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This question is missing the real point of WHY Protestants would believe that Transubstantiation is idolatry. Communion was never questioned as not being the actual blood and body of Christ until after 1000 years after Christ. Even the pagans believed that Christians were cannibals from the practice and understanding of Communion. Anglicans and some ...


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Luke 22;11,15,17,19,20 11 And ye shall say unto the goodman of the house, The Master saith unto thee, Where is the guestchamber, where I shall eat the passover with my disciples? 15 And he said unto them, With desire I have desired to eat this passover with you before I suffer: 17 And he took the cup, and gave thanks, and said, Take this and divide it ...


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Priesthood of the LDS church certainly take the Sacrament to the sick and the elderly. In some cases they will attend nursing homes and hospitals and hold a service if the numbers warrant it.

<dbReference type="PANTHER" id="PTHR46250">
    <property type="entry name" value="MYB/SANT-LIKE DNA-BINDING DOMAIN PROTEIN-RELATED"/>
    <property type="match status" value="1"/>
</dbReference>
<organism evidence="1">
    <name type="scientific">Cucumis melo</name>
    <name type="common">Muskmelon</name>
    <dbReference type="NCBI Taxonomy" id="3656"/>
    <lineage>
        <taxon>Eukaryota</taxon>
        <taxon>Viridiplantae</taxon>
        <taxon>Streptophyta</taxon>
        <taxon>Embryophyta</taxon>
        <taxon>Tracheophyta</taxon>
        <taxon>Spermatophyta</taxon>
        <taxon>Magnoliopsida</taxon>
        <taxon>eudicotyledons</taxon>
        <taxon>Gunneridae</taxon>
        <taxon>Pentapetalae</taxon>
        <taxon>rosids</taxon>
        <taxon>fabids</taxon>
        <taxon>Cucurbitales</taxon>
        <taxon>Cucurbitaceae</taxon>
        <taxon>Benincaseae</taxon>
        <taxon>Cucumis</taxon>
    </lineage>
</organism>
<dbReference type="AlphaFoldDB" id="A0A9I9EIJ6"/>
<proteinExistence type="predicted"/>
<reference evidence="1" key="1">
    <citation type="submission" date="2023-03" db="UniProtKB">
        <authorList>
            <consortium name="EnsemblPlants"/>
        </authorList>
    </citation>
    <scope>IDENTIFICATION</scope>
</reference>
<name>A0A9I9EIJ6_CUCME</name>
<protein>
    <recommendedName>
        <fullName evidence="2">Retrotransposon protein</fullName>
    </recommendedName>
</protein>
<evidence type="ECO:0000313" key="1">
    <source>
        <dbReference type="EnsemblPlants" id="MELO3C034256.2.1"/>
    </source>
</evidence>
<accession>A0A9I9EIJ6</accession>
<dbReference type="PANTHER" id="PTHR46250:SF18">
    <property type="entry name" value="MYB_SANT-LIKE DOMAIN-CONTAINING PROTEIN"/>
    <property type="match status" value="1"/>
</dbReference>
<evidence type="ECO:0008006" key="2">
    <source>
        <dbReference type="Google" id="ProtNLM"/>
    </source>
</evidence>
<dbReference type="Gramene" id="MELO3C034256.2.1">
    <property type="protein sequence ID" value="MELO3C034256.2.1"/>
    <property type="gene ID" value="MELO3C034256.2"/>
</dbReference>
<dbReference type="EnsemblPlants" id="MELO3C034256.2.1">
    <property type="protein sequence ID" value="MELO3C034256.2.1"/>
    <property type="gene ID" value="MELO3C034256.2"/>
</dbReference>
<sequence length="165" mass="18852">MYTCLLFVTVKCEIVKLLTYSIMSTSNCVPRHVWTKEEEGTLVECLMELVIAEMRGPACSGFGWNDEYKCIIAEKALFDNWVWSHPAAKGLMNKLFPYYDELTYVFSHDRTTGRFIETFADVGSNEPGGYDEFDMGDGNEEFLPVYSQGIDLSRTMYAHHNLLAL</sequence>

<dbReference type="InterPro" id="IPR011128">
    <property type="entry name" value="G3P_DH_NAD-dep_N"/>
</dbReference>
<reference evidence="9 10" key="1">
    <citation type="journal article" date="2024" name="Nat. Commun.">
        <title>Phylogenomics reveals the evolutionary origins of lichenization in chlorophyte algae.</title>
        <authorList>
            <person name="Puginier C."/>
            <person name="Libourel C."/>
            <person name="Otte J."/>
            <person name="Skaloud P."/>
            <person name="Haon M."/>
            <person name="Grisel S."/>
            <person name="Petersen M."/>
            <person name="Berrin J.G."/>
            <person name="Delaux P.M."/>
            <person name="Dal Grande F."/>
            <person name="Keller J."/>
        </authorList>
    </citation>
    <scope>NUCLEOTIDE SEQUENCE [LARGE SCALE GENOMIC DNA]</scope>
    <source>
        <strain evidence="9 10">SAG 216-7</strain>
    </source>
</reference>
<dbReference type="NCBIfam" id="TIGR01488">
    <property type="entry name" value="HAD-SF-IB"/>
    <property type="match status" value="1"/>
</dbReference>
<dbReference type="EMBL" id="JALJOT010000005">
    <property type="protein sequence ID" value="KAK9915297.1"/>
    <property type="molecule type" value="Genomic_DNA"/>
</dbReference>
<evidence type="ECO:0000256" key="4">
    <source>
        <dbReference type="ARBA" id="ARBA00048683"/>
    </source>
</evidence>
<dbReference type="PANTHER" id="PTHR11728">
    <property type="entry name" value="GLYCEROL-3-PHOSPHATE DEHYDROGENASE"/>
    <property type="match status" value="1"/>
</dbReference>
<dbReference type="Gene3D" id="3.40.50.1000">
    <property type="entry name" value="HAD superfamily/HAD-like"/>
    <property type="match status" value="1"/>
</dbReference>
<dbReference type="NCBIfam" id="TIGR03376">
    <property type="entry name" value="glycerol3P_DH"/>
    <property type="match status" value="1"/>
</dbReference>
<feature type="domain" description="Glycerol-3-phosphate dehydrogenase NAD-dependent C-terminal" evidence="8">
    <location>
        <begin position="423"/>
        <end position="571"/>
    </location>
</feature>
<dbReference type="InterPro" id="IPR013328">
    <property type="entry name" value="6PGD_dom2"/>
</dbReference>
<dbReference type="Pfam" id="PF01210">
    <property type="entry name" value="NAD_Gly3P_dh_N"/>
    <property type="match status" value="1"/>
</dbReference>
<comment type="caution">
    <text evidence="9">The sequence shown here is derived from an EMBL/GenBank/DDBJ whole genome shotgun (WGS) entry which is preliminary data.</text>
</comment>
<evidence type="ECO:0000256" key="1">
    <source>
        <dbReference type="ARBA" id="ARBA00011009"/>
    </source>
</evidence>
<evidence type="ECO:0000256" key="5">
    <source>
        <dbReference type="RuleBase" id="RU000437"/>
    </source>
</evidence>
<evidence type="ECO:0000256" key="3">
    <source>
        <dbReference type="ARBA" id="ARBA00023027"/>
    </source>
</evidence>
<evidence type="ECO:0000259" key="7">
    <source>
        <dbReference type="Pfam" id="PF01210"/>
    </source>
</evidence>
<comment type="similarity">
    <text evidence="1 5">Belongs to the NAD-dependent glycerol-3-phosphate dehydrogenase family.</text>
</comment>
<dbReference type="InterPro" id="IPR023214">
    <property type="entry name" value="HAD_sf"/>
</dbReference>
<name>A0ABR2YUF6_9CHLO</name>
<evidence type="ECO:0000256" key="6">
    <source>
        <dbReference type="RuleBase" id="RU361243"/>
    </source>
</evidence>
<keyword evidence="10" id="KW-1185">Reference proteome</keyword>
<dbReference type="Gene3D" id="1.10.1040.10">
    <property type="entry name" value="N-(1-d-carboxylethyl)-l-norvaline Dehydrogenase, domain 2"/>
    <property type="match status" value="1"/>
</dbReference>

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Simple answer: Not all The opinions of the early Reformers were divided on this issue, with Luther on one end of the spectrum: When asked whether Lutherans should do away with the Elevation of the Host in the liturgy, Luther consistently replied in 1544: By no means, for such abrogation would tend to diminish respect for the Sacrament and cause it to ...


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The real reason for the practice is sanitation concerns. But it has often been justified in the following way: Although the Biblical accounts sound like everyone was drinking directly from one cup, there is a belief that this was not the case due to Jewish traditions about Passover. The Jews are said to require everyone to bring their own cup to the ...


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The practice originated sometime during the Second World War. It is designed to avoid spreading germs or other contagious diseases. Although it certainly unscriptural (i.e., not the way it was done in the Bible) it is an accommodation to modern health practices.